Both parties are to blame for this. But it was Democrats, Sandel wrote, who seemed especially bullish on the virtues of the meritocracy, arguing that college would be the road to prosperity for the struggling. And it’s a fine idea, well-intentioned, idealistic at its core. But implicit in it is also a punishing notion: If you don’t succeed, you have only yourself to blame. Which President Trump spotted in a trice.

A recurring theme here is that if you ask the wrong question, refuse to consider what the real cause of a problem is, you end up with the wrong solution. Sandel has a point that credentials aren’t the equivalent of being smart, and indeed, become less so daily given the intellectual poverty of increasingly woke higher education combined with the specialization in such utilitarian subjects as grievance studies.

But Senior’s complaint isn’t that credentials alone fail to serve as a proxy for being smart or possessing any of the vague characteristics that are used to justify idiosyncratic expectations and demands, like justice, morality, decency, equity and dignity.

It’s hard to say whether more socioeconomic diversity would guarantee differences in policy or efficiency. But it could do something more subtle: Rebuild public trust.

“There are people who look at Congress and see the political class as a closed system,” Carnes told me. “My guess is that if Congress looked more like people do as a whole, the cynical view — Oh, they’re all in their ivory tower, they don’t care about us — would get less oxygen.”

Senior makes a point, though it’s not the one she was trying to make. If credentials alone have failed to correlate to good governance, that doesn’t mean lack of credentials, “Congress looked more like people do,” would produce better governance. The fact that most people are uncredentialed doesn’t make them smart, and their inability to reason logically doesn’t make illogical assumptions a viable “guess.” Is that how government should be run, by “I dunno, I guess”?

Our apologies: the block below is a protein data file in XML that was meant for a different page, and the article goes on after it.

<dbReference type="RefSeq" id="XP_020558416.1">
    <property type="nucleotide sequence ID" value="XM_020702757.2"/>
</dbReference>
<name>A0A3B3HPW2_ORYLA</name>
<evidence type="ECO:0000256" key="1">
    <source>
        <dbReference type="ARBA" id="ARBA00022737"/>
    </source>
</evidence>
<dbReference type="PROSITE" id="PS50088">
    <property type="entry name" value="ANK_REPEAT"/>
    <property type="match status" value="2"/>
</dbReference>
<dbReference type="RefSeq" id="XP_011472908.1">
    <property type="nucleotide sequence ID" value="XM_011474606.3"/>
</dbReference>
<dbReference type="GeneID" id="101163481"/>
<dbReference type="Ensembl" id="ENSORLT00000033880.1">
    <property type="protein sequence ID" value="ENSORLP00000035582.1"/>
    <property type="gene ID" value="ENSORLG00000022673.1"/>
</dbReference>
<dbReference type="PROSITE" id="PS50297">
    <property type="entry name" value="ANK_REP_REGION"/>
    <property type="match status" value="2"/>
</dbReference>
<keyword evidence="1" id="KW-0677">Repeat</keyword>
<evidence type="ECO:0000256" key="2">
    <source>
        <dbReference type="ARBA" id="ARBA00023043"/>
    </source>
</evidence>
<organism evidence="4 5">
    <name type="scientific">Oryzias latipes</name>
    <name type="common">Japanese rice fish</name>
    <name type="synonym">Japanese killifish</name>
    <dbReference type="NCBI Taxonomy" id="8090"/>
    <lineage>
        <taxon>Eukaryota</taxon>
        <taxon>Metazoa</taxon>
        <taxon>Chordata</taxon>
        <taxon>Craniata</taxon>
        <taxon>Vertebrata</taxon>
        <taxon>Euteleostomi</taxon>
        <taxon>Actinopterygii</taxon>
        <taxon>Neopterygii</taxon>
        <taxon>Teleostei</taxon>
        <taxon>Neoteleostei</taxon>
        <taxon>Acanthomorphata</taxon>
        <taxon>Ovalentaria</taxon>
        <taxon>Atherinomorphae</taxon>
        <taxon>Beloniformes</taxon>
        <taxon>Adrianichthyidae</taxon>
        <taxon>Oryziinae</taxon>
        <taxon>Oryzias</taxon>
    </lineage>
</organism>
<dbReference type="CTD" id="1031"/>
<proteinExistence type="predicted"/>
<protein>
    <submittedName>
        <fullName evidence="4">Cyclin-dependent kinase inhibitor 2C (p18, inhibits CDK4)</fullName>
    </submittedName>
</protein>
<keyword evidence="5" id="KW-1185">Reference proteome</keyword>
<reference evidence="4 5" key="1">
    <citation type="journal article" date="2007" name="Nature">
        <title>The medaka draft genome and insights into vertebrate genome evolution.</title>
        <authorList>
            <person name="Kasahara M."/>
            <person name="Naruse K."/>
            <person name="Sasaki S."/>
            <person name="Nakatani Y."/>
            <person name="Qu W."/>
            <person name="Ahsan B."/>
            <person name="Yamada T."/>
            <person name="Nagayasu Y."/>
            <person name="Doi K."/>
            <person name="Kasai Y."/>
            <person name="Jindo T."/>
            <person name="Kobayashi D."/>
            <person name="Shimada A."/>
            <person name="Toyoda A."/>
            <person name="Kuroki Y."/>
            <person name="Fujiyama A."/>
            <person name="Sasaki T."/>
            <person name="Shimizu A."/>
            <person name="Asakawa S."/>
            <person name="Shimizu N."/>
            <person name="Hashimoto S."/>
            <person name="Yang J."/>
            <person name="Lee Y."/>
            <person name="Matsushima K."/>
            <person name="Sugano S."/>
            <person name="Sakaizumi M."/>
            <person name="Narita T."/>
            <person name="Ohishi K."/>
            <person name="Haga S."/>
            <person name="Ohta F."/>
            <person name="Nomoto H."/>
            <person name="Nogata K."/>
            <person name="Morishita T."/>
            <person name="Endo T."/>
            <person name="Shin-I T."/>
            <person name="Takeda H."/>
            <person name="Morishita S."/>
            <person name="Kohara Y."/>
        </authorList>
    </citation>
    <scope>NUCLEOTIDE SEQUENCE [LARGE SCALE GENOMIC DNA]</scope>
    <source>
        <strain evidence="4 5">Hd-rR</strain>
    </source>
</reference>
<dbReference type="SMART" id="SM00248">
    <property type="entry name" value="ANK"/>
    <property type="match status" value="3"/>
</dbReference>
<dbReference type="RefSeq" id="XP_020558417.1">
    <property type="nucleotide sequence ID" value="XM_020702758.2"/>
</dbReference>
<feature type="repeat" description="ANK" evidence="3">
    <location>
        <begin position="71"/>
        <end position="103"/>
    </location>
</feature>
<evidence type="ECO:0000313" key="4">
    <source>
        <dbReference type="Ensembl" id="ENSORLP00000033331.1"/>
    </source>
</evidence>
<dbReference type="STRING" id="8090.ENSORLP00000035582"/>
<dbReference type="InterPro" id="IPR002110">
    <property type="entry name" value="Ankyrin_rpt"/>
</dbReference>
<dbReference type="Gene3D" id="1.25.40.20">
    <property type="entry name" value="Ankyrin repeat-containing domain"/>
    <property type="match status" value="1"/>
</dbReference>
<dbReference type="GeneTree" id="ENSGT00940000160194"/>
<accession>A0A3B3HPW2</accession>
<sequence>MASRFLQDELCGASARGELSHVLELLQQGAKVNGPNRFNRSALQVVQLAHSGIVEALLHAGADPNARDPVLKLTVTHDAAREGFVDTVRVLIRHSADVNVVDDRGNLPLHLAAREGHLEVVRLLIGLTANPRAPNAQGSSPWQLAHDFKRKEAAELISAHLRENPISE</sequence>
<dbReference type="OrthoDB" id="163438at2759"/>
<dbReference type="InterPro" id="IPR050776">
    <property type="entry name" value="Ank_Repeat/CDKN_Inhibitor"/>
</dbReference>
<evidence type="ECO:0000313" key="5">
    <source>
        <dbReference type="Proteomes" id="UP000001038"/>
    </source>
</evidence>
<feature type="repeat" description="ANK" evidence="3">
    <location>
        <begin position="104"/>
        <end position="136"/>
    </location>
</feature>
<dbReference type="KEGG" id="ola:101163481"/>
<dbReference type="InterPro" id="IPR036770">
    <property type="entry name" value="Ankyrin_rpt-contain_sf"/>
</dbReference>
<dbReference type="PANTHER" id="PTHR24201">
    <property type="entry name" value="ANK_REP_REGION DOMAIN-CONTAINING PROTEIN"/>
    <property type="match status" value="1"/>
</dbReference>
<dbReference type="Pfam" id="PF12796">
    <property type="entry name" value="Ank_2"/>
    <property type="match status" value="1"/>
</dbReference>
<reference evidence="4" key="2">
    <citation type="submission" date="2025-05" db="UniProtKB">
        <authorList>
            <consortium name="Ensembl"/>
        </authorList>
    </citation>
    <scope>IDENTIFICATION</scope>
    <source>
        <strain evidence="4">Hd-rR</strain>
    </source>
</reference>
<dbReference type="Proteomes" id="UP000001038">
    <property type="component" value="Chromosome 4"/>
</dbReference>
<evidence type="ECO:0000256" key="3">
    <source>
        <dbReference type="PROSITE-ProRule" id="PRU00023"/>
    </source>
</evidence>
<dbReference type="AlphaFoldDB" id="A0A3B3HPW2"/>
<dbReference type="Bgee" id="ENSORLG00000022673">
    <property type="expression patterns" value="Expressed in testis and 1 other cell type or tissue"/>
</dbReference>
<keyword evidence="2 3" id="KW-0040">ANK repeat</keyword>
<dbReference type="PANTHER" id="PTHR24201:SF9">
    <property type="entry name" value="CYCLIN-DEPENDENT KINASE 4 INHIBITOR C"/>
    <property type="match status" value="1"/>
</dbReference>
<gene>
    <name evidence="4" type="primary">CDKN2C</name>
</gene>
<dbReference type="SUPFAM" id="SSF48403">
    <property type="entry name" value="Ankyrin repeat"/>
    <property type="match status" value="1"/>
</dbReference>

The nature of a republic is that the people elect representatives to Congress because they believe they will serve their interests. If we elect people who do a lousy job of it, that’s not exactly a reason to make them more like the lowest common denominator of smart. As I keep admonishing, the alternative to bad isn’t necessarily good; it can always get worse.

The road to worse is dumb arguments like this which conflate credentials with smart, qualified elected officials who also possess integrity and the sense of duty to put the welfare of a nation ahead of party and self-interest. Whether they come from Harvard or Nassau County Community College is up to the voters, and a few carpenters in Congress would probably be a huge boon to decent craftsmanship. But if they can’t grasp law, governance or, say, economics, they’re not qualified for the job. On the other hand, a few letters after their name without integrity isn’t good enough either. Nobody gets a diploma from Harvard in integrity.

14 thoughts on “Congress Too “Credentialed”?

  1. KP

    You mean, the people are too stupid to vote for the right people??

    Sounds like you need my favourite Govt, twice the number of members selected randomly by lottery to govern for that term.. If you can trust yourself to know what’s good for the country, why not your neighbours? They couldn’t do any worse!

    Surely the last person you want in power is someone who wants the power!

    1. SHG Post author

      Why am I unsurprised that you couldn’t resist the impulse to comment? Did you know that all the kids at Lake Wobegon are above average?